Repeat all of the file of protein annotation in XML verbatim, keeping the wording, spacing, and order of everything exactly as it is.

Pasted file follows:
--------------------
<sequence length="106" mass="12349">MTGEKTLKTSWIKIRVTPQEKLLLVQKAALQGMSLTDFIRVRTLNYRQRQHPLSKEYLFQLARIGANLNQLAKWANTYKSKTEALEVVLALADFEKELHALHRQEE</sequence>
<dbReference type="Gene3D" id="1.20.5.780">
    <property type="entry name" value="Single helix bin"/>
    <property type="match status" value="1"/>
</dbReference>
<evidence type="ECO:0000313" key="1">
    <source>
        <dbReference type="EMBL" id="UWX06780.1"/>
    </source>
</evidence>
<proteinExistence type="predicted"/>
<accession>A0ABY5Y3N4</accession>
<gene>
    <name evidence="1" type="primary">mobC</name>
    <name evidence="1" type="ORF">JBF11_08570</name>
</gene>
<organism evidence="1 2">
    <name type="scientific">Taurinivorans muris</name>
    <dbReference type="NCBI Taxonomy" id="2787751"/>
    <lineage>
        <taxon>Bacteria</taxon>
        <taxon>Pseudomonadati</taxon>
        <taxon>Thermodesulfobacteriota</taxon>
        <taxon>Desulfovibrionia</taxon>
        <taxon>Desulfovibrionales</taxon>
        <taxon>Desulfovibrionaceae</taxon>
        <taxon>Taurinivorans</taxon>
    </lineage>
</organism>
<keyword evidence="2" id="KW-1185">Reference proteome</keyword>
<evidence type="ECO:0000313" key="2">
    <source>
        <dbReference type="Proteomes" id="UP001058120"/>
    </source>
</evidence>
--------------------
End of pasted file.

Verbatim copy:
<sequence length="106" mass="12349">MTGEKTLKTSWIKIRVTPQEKLLLVQKAALQGMSLTDFIRVRTLNYRQRQHPLSKEYLFQLARIGANLNQLAKWANTYKSKTEALEVVLALADFEKELHALHRQEE</sequence>
<dbReference type="Gene3D" id="1.20.5.780">
    <property type="entry name" value="Single helix bin"/>
    <property type="match status" value="1"/>
</dbReference>
<evidence type="ECO:0000313" key="1">
    <source>
        <dbReference type="EMBL" id="UWX06780.1"/>
    </source>
</evidence>
<proteinExistence type="predicted"/>
<accession>A0ABY5Y3N4</accession>
<gene>
    <name evidence="1" type="primary">mobC</name>
    <name evidence="1" type="ORF">JBF11_08570</name>
</gene>
<organism evidence="1 2">
    <name type="scientific">Taurinivorans muris</name>
    <dbReference type="NCBI Taxonomy" id="2787751"/>
    <lineage>
        <taxon>Bacteria</taxon>
        <taxon>Pseudomonadati</taxon>
        <taxon>Thermodesulfobacteriota</taxon>
        <taxon>Desulfovibrionia</taxon>
        <taxon>Desulfovibrionales</taxon>
        <taxon>Desulfovibrionaceae</taxon>
        <taxon>Taurinivorans</taxon>
    </lineage>
</organism>
<keyword evidence="2" id="KW-1185">Reference proteome</keyword>
<evidence type="ECO:0000313" key="2">
    <source>
        <dbReference type="Proteomes" id="UP001058120"/>
    </source>
</evidence>